These are the folks who run the junkets. The recent one cost about $8 million to the taxpayers to send people to Lake Geneva on a retreat.

I realize that this is going to disrupt their business model, but frankly we have to do better for the taxpayers of this state.

*** UPDATE 3 *** From Associated Fire Fighters of Illinois President Pat Devaney…

We support the recommendations of the task force.

Oh, man, that’s huge. That does more for the prospects of passing this thing than just about anything else.

- Posted by Rich Miller        

44 Comments »
  1. - Steve - Thursday, Oct 10, 19 @ 1:53 pm:

    How many communities want to merge pension funds ? That pretty heavy lifting.


  2. - Ron Burgundy - Thursday, Oct 10, 19 @ 1:55 pm:

    Another move they could make that would have some value is to move oversight from DOI to a more appropriate agency. Pensions don’t fit there, and like much of state government that division suffers from poor funding and staffing. They should correct that historical accident.


  3. - Lester Holt’s Mustache - Thursday, Oct 10, 19 @ 2:08 pm:

    == “But this committee thinks downstate police officers are the only public employees who are just not smart or sophisticated enough to manage their own money.”==

    Has Roselieb seen the numbers for the East St Louis pension funds? That isn’t what the committee is saying, but if it was, they wouldn’t exactly be wrong . Some are in great shape, but many downstate police and fire funds are in mediocre-to-terrible financial positions


  4. - The Captain - Thursday, Oct 10, 19 @ 2:16 pm:

    If this investment consolidation makes sense for downstate police and fire funds doesn’t it also make sense for the 5 state pension funds?


  5. - Original Rambler - Thursday, Oct 10, 19 @ 2:21 pm:

    It’s not “their own money” unless the officers are funding it at 100%. The citizenry have a financial stake in this issue. I don’t like the idea of officers having the votes to make pension decisions for their fellow officers. Central administration is a good idea.


  6. - Ben L. - Thursday, Oct 10, 19 @ 2:31 pm:

    Has there been any discussion of encouraging/requiring pension funds (consolidated or not) to shift from actively managed investments to an indexing strategy? CalPERS has saved a ton of money on management fees since shifting to indexing 5-6 years ago.


  7. - Anonymous - Thursday, Oct 10, 19 @ 2:32 pm:

    “Headwinds caused by a relatively small size of each plan?” Um no. 1995 pension reform created funding structure designed to cause liabilities to grow until the very end of the 90% funded by 2040 idea. That’s when the heavy lifting would occur. No plan was ever required to contribute the actuarial required amount, only the statutory amount. There is a big difference.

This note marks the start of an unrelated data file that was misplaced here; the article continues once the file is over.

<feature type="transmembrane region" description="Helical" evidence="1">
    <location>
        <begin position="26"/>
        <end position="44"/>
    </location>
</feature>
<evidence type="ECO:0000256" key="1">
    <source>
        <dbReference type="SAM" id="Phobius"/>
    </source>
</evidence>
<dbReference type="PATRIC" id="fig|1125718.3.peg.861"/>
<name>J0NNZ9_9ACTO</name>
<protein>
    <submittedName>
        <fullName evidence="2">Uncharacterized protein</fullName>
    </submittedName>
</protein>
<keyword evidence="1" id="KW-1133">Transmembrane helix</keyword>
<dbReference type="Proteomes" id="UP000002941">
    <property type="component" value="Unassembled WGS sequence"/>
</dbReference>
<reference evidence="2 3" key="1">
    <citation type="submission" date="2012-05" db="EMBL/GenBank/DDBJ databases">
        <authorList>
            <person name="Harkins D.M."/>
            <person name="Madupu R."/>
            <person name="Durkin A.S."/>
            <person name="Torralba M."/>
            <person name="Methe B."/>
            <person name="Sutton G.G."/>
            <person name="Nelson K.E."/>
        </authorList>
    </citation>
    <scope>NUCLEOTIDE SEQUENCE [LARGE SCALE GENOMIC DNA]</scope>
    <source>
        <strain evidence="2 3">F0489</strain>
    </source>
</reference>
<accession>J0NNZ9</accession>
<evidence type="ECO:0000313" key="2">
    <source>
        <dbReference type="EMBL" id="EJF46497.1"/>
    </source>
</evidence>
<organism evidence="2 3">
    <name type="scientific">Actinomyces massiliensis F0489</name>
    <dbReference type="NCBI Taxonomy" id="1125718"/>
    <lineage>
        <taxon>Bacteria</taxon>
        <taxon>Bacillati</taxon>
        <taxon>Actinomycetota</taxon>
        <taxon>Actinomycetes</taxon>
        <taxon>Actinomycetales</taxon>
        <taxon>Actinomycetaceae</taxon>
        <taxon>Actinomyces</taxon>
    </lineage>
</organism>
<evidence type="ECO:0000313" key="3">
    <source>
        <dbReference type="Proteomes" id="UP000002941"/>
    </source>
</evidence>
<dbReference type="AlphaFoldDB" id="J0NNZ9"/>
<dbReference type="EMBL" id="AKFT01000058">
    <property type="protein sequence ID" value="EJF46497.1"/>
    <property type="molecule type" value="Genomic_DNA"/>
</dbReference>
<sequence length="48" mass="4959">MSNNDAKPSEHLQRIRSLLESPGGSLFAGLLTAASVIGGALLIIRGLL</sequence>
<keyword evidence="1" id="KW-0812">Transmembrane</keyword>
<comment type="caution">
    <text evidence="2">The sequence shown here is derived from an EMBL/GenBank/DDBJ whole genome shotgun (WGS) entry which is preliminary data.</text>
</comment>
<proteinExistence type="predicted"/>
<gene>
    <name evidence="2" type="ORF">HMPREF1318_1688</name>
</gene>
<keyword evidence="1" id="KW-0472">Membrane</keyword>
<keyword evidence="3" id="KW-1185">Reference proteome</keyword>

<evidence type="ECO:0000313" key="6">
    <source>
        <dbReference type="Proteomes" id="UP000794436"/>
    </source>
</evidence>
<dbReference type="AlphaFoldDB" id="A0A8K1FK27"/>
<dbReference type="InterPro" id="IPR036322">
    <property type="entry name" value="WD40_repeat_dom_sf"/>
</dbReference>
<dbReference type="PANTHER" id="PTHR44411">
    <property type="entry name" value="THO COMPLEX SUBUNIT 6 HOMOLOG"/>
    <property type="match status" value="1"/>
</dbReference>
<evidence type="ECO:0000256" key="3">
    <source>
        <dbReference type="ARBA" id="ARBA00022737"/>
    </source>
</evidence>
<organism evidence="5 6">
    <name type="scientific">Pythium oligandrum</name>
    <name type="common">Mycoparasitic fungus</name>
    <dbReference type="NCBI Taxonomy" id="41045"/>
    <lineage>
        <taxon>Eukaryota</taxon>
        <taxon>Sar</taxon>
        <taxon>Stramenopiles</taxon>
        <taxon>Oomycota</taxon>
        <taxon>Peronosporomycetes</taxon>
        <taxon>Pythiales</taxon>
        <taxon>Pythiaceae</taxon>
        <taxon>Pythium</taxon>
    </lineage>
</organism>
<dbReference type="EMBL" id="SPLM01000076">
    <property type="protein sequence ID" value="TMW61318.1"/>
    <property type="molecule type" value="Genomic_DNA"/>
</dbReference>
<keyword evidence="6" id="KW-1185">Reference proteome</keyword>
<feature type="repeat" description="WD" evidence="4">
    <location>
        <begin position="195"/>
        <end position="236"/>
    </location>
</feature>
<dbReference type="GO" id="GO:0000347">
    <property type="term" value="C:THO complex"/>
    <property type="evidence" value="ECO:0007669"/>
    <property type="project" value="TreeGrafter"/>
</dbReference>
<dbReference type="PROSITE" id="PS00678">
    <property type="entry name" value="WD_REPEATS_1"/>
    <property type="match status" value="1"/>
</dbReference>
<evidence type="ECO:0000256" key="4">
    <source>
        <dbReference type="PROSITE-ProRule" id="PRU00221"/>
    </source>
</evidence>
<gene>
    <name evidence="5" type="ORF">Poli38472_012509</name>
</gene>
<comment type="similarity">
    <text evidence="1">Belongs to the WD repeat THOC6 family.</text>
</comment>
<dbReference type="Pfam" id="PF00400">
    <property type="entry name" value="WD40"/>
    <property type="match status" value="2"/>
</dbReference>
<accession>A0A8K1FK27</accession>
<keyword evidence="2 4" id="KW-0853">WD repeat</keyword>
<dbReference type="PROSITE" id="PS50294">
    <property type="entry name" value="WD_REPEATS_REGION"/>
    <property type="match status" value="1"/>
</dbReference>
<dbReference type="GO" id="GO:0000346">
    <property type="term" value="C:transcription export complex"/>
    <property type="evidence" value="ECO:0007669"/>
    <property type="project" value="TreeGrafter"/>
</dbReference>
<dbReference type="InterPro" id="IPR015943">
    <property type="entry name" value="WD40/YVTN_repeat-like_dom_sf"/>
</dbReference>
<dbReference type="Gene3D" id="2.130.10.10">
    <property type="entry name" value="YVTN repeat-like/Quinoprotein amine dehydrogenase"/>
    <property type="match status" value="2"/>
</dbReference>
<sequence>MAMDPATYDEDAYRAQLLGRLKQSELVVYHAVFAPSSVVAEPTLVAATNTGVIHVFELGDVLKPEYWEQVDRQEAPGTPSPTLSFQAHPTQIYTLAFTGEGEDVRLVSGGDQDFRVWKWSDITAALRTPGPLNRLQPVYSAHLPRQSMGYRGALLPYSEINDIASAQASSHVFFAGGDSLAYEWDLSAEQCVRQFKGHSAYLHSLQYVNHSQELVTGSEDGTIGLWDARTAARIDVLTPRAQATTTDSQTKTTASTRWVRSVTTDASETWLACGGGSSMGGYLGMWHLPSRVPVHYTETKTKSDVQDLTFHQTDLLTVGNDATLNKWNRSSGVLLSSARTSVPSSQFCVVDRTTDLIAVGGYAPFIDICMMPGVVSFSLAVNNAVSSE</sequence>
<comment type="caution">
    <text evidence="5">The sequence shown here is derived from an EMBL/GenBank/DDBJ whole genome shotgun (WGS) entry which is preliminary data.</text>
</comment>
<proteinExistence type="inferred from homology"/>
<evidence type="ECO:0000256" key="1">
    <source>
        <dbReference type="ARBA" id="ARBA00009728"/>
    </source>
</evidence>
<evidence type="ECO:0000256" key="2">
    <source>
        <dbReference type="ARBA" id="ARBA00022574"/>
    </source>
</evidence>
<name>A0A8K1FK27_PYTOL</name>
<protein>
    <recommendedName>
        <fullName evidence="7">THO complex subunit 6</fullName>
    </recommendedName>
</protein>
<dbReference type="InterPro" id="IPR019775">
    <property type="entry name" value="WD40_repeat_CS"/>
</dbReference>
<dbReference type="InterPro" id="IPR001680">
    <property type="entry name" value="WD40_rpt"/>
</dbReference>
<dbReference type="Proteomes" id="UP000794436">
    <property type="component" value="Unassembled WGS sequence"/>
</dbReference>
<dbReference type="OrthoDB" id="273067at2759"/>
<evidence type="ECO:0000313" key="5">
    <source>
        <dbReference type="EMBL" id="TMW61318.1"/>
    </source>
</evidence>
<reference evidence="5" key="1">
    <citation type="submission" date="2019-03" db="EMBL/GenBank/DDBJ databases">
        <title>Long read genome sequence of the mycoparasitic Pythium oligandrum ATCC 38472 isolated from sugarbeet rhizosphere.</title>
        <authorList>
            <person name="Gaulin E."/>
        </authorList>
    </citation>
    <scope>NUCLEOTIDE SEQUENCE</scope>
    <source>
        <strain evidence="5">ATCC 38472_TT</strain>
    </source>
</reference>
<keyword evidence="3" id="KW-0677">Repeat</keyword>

8. - Nick Name - Thursday, Oct 10, 19 @ 2:36 pm:

    ===These are the folks who run the junkets.===

    Ouch.


  9. - Amalia - Thursday, Oct 10, 19 @ 2:42 pm:

    that junket comment is spot on. some are very invested (ha) in having a position and getting things that they believe should come with it. sent to a training session, they skip the training and golf. asked to bring back training materials for others? what materials. this is true of far too many out of office events in all sorts of disciplines.


  10. - Polpen - Thursday, Oct 10, 19 @ 2:43 pm:

    It should be telling that when the only police officer on the Committee expressed concerns he was kicked off and never received a copy of the report but was included as a task force member despite never voting for anything. Don’t let the facts get in the way of a good story.


  11. - Nova - Thursday, Oct 10, 19 @ 2:53 pm:

    AFFI’s support is important, but not surprising as they were on the task force. The downstate funds were not part of the discussion.


  12. - Downstate Illinois - Thursday, Oct 10, 19 @ 2:57 pm:

    I’m not a big fan of consolidation, but this just makes too much sense. There’s no need for two pension boards per community.


  13. - Smalls - Thursday, Oct 10, 19 @ 3:11 pm:

    Just Me, AFFI is the union that represents most of the firefighters in Illinois.


  14. - Shemp - Thursday, Oct 10, 19 @ 3:22 pm:

    Steve, very few municipalities are going to object if this stays in “Each local pension plan would maintain an individual and separate account within the new consolidated funds, such that no assets or liabilities are shifted from one plan to another.”

    From the Illinois Municipal League today:
    “This plan is the result of a true collaborative effort to find a solution to one of the state’s most pressing problems. Consolidating the investments of these pension funds will serve as a win-win for both pensioners and their communities by stabilizing pension funds and easing the financial burden on taxpayers. Lawmakers must now take action to make this proposal law,” said Brad Cole, Illinois Municipal League Executive Director, who served on the consolidation task force.


  15. - Shemp - Thursday, Oct 10, 19 @ 3:23 pm:

    IML’s press release here: https://legislative.iml.org/file.cfm?key=17424